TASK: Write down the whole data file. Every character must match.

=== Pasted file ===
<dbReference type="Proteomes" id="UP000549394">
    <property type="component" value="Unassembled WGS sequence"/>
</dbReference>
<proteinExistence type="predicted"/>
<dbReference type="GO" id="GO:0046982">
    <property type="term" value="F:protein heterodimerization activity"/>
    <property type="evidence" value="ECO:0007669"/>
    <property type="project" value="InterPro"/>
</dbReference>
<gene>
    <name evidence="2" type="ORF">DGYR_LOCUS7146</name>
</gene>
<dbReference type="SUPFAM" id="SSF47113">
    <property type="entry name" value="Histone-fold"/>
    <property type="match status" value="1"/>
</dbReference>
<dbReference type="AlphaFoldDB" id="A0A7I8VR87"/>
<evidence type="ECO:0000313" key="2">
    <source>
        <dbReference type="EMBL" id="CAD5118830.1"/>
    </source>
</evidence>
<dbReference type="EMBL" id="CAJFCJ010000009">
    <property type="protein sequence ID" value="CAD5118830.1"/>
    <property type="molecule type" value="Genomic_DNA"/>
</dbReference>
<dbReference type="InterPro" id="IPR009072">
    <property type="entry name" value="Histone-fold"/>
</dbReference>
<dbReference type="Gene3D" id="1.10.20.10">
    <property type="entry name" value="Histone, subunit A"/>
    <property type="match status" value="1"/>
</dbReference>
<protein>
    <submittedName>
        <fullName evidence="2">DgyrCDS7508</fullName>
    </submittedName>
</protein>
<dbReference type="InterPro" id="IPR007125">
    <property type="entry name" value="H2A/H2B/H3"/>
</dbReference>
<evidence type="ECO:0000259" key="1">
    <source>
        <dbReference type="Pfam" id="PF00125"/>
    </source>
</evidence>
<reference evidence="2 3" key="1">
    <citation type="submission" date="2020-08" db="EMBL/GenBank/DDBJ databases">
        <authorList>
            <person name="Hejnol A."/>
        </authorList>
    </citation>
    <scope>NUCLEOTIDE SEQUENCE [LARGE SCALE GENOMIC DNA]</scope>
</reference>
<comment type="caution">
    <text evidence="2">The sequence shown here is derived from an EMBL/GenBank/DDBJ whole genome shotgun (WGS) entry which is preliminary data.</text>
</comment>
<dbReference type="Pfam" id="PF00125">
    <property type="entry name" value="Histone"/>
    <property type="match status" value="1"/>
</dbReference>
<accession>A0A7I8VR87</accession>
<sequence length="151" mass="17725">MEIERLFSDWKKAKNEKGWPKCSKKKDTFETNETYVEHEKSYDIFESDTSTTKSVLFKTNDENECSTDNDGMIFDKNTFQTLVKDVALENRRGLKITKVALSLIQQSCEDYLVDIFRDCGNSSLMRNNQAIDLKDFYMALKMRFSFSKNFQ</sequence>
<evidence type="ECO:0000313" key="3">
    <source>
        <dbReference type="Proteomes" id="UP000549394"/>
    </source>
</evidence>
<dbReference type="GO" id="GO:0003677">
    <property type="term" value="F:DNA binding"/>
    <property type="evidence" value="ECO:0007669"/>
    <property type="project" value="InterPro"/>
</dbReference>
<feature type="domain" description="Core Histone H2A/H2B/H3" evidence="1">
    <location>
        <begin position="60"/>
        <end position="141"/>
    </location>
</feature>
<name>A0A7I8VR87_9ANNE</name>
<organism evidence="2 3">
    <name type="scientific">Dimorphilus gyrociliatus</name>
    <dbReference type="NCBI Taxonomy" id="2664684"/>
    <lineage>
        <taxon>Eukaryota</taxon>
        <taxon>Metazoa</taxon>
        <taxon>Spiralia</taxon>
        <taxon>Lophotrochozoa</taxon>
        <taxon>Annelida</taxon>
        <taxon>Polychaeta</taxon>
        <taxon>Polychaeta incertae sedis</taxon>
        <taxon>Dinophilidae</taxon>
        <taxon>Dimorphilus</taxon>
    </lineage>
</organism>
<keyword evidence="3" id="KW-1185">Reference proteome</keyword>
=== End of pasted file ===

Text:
<dbReference type="Proteomes" id="UP000549394">
    <property type="component" value="Unassembled WGS sequence"/>
</dbReference>
<proteinExistence type="predicted"/>
<dbReference type="GO" id="GO:0046982">
    <property type="term" value="F:protein heterodimerization activity"/>
    <property type="evidence" value="ECO:0007669"/>
    <property type="project" value="InterPro"/>
</dbReference>
<gene>
    <name evidence="2" type="ORF">DGYR_LOCUS7146</name>
</gene>
<dbReference type="SUPFAM" id="SSF47113">
    <property type="entry name" value="Histone-fold"/>
    <property type="match status" value="1"/>
</dbReference>
<dbReference type="AlphaFoldDB" id="A0A7I8VR87"/>
<evidence type="ECO:0000313" key="2">
    <source>
        <dbReference type="EMBL" id="CAD5118830.1"/>
    </source>
</evidence>
<dbReference type="EMBL" id="CAJFCJ010000009">
    <property type="protein sequence ID" value="CAD5118830.1"/>
    <property type="molecule type" value="Genomic_DNA"/>
</dbReference>
<dbReference type="InterPro" id="IPR009072">
    <property type="entry name" value="Histone-fold"/>
</dbReference>
<dbReference type="Gene3D" id="1.10.20.10">
    <property type="entry name" value="Histone, subunit A"/>
    <property type="match status" value="1"/>
</dbReference>
<protein>
    <submittedName>
        <fullName evidence="2">DgyrCDS7508</fullName>
    </submittedName>
</protein>
<dbReference type="InterPro" id="IPR007125">
    <property type="entry name" value="H2A/H2B/H3"/>
</dbReference>
<evidence type="ECO:0000259" key="1">
    <source>
        <dbReference type="Pfam" id="PF00125"/>
    </source>
</evidence>
<reference evidence="2 3" key="1">
    <citation type="submission" date="2020-08" db="EMBL/GenBank/DDBJ databases">
        <authorList>
            <person name="Hejnol A."/>
        </authorList>
    </citation>
    <scope>NUCLEOTIDE SEQUENCE [LARGE SCALE GENOMIC DNA]</scope>
</reference>
<comment type="caution">
    <text evidence="2">The sequence shown here is derived from an EMBL/GenBank/DDBJ whole genome shotgun (WGS) entry which is preliminary data.</text>
</comment>
<dbReference type="Pfam" id="PF00125">
    <property type="entry name" value="Histone"/>
    <property type="match status" value="1"/>
</dbReference>
<accession>A0A7I8VR87</accession>
<sequence length="151" mass="17725">MEIERLFSDWKKAKNEKGWPKCSKKKDTFETNETYVEHEKSYDIFESDTSTTKSVLFKTNDENECSTDNDGMIFDKNTFQTLVKDVALENRRGLKITKVALSLIQQSCEDYLVDIFRDCGNSSLMRNNQAIDLKDFYMALKMRFSFSKNFQ</sequence>
<evidence type="ECO:0000313" key="3">
    <source>
        <dbReference type="Proteomes" id="UP000549394"/>
    </source>
</evidence>
<dbReference type="GO" id="GO:0003677">
    <property type="term" value="F:DNA binding"/>
    <property type="evidence" value="ECO:0007669"/>
    <property type="project" value="InterPro"/>
</dbReference>
<feature type="domain" description="Core Histone H2A/H2B/H3" evidence="1">
    <location>
        <begin position="60"/>
        <end position="141"/>
    </location>
</feature>
<name>A0A7I8VR87_9ANNE</name>
<organism evidence="2 3">
    <name type="scientific">Dimorphilus gyrociliatus</name>
    <dbReference type="NCBI Taxonomy" id="2664684"/>
    <lineage>
        <taxon>Eukaryota</taxon>
        <taxon>Metazoa</taxon>
        <taxon>Spiralia</taxon>
        <taxon>Lophotrochozoa</taxon>
        <taxon>Annelida</taxon>
        <taxon>Polychaeta</taxon>
        <taxon>Polychaeta incertae sedis</taxon>
        <taxon>Dinophilidae</taxon>
        <taxon>Dimorphilus</taxon>
    </lineage>
</organism>
<keyword evidence="3" id="KW-1185">Reference proteome</keyword>